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‘Courts Can’t Dictate Citizens to Wear Against their Conscience and Faith’

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New Delhi: Reacting to the Karnataka High Court’s order on the Hijab ban, prominent Muslim organizations said that it is not the courts’ job to decide about essential religious practices of any religion.

In a statement, Jamaat-e-Islami Hind (JIH) President Syed Sadatullah Husaini said that “we disagreed with the judgment of the High Court. He hoped that the Supreme Court would bring the required essential correction into this ruling and would not allow a wrong precedent to be set. We are highly concerned about the mischievous reporting in certain sections of the media, giving a wrong impression that the court has put some ban on Hijab. The court order has nothing to do with the issue of wearing or not wearing a Hijab in social and private life. It is limited to the validity of the Government Order giving power to the Management of the public-funded schools to prescribe dress codes. Trying to create any rift or mistrust in the citizens by misinterpreting court judgments is not good.”

Husaini said, “We are highly concerned that this order may exclude Muslim women from education. It goes against the government’s stated policy of including all communities and social groups in the path of progress and development. Education is a crucial national priority, and its cause demands a conducive atmosphere where everyone could pursue their education without being forced to compromise on his faith or conscience.”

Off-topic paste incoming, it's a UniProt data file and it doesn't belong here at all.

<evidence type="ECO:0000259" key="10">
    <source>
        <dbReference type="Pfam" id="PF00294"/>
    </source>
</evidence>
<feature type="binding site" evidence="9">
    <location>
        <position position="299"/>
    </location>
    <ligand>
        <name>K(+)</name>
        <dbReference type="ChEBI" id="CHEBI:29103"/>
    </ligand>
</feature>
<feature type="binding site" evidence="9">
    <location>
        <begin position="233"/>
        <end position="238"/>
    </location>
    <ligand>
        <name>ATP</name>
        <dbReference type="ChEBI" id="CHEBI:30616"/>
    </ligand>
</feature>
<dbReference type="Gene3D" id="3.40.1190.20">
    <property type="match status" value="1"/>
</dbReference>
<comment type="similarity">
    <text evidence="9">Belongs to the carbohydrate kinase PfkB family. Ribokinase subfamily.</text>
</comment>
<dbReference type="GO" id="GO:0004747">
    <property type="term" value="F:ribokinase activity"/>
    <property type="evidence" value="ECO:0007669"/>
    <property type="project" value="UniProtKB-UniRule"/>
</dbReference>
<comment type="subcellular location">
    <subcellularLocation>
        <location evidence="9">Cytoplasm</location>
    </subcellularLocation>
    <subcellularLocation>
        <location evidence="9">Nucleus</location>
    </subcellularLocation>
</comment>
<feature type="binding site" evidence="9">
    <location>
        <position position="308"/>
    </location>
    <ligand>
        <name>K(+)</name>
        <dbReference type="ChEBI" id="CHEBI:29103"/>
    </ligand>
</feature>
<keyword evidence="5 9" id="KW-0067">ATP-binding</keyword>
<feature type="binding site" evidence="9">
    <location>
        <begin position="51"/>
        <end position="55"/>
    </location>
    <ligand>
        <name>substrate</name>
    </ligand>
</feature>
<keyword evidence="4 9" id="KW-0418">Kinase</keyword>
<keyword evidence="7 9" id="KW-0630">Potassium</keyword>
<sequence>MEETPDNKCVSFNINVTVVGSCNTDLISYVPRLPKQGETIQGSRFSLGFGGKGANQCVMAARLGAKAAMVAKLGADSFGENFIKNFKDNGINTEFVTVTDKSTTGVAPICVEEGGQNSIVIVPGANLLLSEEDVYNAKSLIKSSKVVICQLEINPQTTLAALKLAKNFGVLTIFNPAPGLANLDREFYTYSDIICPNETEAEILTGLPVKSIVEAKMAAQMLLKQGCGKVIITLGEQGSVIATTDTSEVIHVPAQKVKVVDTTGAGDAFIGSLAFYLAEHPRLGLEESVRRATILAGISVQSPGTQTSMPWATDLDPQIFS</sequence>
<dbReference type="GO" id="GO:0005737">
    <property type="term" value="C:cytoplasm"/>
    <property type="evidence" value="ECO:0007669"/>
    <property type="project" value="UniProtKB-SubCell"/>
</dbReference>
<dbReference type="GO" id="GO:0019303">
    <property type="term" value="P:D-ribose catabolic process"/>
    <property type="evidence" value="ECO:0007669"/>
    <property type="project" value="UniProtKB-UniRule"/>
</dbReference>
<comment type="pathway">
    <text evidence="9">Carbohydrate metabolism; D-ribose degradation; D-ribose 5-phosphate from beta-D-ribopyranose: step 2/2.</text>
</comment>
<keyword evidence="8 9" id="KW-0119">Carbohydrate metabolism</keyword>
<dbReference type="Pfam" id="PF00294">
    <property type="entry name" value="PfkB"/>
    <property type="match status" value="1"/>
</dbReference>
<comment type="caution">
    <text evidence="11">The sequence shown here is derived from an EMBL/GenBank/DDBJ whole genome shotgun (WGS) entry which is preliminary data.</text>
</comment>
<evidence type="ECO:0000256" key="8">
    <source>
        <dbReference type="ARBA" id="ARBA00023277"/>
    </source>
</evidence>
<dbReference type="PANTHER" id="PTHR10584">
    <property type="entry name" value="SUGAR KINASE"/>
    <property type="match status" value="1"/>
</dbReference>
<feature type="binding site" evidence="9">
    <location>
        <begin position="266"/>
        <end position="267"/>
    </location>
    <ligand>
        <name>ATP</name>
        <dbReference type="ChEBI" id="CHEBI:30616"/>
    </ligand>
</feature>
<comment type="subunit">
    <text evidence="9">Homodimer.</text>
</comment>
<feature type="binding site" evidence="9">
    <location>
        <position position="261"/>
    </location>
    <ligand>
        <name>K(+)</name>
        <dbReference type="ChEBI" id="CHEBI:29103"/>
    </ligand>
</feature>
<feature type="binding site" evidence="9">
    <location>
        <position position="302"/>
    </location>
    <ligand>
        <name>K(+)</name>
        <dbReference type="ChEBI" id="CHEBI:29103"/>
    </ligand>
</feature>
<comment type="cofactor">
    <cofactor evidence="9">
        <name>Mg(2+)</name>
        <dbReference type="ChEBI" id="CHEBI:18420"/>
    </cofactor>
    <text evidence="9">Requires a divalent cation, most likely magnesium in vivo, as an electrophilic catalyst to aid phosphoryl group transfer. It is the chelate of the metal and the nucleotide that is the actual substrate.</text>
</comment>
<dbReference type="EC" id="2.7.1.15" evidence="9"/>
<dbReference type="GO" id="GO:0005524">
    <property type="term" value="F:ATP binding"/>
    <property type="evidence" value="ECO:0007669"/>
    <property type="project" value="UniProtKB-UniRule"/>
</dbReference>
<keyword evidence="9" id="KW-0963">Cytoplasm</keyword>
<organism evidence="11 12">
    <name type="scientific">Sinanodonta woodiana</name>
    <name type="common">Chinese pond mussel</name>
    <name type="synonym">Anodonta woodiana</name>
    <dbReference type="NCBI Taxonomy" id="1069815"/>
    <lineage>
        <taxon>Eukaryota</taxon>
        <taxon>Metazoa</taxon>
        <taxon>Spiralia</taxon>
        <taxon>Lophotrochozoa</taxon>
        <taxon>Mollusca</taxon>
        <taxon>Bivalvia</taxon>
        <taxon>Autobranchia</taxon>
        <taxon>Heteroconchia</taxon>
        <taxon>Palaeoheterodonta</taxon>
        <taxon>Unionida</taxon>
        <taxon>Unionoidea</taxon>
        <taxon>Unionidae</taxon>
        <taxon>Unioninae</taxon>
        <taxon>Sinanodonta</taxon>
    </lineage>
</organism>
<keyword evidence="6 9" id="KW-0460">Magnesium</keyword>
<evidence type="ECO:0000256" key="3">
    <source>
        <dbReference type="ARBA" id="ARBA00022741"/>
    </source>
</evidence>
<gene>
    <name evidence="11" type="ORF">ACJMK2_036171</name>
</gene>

President of Jamiat Ulama-i-Hind Maulana Mahmood Asa’d Madani said t this verdict would have many negative implications, especially on the education of Muslim girl’s students as they would lose their right to choice and their confidence in the present communal atmosphere.

He noted that our country has a very ancient tradition and civilization, especially Indian Muslim women who have a deep attachment to their belief about modesty and veil that can never be erased merely by judicial intervention.

Maulana Madani emphasized that the decision regarding any particular religion should be based on the accepted interpretation of the beliefs by the authoritative scholars and jurists of that religion, and the courts should not take a diverted path in this regard.

Maulana Madani urged the state governments and the central government to fulfill their responsibility of protecting the established culture and tradition of a particular community. If the court does not resolve the issue, then in a democratic country Parliament and Assemblies have absolute right to enact a law. Therefore we urge the governments to take action that can serve more extensive national interests.